“The last study, conducted in 2016, indicated that the NAF is a cornerstone of our Province’s economy, contributing in excess of R377 million to the GDP of the Province and to the City of Makhanda R94 million,” she said. “That translates into jobs, tourist spend and visitors buying the work of our crafters, a myriad of activities that help our people enhance their lives. It is an example of how the arts can play a meaningful role in the reconstruction of our economy and country.”

“As the province of the Eastern Cape we are not called Home of the Legends for nothing,” the MEC said. Referring to New Brighton singer Nomabodwe Mtimkulu, who had just performed in the briefing room, she said, “The talents that are here is the reason for as the department to keep on contributing,” she said.

Much as art was not considered a valuable skill by many parents, studies had proved how valuable the arts are to the economy. Nkomonye-Bayeni also highlighted the Department’s 15M contribution to film-making in the Province.

Free to talk about the Festival itself, Lankester first saluted the behind-the-scenes team “for the decades of experience they bring – but even more the passion they bring”, highlighting the fresh talent and energy of Associate Producer Nobesuthu Rayi.

“She’s a joy to work with and it’s fantastic to have her on board.”

On the Festival’s place in Makhanda, Lankester said, “I don’t think there’s another Festival in South Africa that provides as many opportunities for the community in which it operates to access the arts.

“If you look at the opportunities, free performances and street parades that get staged during the course of the Festival, there’s not a single resident of Makhanda who can not be touched by some point of the Festival during the course of the next two weeks. There are multiple opportunities for residents to get involved.”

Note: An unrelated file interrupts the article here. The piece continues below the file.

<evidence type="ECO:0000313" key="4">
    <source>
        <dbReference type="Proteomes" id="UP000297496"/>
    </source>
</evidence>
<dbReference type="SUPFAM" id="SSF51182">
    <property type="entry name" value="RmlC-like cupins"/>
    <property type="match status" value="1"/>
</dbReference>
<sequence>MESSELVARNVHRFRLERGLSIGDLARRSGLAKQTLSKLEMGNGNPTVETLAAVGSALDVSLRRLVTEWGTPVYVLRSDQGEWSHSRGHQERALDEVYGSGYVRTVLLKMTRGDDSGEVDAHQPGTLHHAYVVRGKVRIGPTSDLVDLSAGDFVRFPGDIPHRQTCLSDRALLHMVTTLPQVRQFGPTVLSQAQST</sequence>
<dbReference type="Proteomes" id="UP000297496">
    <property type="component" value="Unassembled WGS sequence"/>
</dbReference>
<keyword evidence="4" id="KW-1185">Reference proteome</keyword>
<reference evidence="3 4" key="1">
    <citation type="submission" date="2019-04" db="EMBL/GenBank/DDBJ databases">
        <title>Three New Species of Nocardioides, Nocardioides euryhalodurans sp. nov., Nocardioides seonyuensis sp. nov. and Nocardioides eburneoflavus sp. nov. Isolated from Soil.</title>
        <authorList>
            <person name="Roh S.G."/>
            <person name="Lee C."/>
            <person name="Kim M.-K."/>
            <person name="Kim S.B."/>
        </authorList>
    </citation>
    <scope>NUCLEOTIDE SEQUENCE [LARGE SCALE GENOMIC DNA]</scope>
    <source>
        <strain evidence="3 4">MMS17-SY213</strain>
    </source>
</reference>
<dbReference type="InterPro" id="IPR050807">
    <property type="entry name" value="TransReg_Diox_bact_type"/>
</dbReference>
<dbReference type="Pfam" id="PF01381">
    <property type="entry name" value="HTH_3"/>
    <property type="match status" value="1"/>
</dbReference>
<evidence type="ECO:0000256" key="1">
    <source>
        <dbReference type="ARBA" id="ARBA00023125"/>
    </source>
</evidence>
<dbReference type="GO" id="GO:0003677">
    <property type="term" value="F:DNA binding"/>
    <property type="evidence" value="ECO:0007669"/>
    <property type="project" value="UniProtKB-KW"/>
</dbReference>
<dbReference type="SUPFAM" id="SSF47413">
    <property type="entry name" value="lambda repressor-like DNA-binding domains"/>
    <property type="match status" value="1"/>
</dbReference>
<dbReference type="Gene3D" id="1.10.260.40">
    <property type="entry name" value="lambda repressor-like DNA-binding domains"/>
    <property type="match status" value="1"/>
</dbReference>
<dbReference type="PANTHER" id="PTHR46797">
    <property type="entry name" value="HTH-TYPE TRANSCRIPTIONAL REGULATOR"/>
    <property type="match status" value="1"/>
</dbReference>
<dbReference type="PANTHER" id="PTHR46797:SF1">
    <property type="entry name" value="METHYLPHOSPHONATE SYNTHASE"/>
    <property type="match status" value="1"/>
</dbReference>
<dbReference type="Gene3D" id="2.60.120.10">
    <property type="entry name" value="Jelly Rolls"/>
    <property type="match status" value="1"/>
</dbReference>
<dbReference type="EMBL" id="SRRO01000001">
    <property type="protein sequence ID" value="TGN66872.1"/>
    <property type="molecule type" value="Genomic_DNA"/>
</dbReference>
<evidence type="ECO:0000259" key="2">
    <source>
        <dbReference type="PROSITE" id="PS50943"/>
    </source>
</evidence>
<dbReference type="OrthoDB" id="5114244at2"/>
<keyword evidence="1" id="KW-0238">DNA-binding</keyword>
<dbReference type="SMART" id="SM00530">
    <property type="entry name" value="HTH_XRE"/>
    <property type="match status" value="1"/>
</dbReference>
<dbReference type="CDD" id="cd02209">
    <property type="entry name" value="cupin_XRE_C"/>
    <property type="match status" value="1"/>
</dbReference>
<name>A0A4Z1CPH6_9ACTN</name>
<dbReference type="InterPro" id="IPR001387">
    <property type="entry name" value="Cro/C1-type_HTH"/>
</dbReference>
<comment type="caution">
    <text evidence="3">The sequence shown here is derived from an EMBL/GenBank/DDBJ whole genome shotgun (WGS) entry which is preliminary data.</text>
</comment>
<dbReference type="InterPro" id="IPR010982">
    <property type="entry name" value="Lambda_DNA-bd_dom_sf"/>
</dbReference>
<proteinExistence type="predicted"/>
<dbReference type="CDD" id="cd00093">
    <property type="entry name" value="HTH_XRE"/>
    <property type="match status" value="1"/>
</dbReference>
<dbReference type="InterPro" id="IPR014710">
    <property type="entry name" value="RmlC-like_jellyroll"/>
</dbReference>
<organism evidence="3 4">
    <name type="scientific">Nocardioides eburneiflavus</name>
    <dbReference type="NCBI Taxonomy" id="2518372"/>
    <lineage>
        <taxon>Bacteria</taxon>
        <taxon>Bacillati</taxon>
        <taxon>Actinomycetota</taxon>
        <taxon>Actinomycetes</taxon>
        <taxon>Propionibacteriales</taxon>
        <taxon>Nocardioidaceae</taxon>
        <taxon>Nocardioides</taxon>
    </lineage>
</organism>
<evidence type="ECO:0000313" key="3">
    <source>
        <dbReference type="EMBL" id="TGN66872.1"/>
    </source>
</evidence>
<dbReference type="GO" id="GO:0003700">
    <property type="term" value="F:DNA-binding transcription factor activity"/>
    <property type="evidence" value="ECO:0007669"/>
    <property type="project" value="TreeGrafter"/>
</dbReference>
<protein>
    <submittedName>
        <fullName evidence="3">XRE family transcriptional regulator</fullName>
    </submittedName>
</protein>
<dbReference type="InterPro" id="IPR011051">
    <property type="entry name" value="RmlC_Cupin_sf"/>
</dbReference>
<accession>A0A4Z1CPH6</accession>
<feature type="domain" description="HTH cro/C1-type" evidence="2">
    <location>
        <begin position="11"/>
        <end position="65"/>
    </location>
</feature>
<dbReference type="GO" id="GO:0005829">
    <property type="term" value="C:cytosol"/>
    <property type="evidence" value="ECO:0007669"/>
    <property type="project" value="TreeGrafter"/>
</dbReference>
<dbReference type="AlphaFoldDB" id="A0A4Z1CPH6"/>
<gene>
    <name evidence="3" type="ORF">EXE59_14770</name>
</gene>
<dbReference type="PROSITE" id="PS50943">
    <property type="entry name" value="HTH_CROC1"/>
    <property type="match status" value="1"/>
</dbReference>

And this was not as some sort of “development programme”, Lankester stressed, but “part of the fabric and the DNA of what makes this Festival so special”.

The National Arts Festival distributes R3-4000 worth of tickets to community groups, he said.

“Beyond that, even in an economic recession, we stage multiple free performances across the Festival – in our venues, in our streets, on our free stages. We don’t want the Festival to take place behind closed doors – that’s not what the arts is about. The arts is about throwing the doors open and allowing everyone to participate. We’ve worked really hard at making sure we do that this year.”

Lankester expressed his appreciation on the contribution by the Eastern Cape government and other sponsors, and to this year’s Festival visitor.

“For many years we receive the very same question on what is new and interesting on the
festival,” Lankester said. “The answer is that the festival takes its flavour from the work of the
artists. Over 45 years, the Festival has always been extremely different and it’s the case again this year.”

Lankester highlighted some of the Festival’s innovations this year, such as the pop-up Noluthando Hall cinema, which will be showing blockbusters throughout the Festival.

Free entry to all the exhibitions, talks and workshops at the Creativate Digital Arts Festival was another.

The briefing was preceded by a sunrise flag-raising ceremony, with the Makhanda Mixed Choir singing the National Anthem and the African Union anthem, as members of 6SAI Battallion raised both the South African flag and the African Union flag.

A performance by members of the Kamquqa Royal Kingdom ensemble in the Monument foyer followed.

The National Arts Festival runs from 27 June to 7 July. Information and bookings at https://www.nationalartsfestival.co.za and hard-copy programmes may be ordered through Takealot.com at a cost of R75 (+R60 delivery to your door. First-time customers qualify for free delivery). Copies are also available to buy from the Festival Box Offices for R75.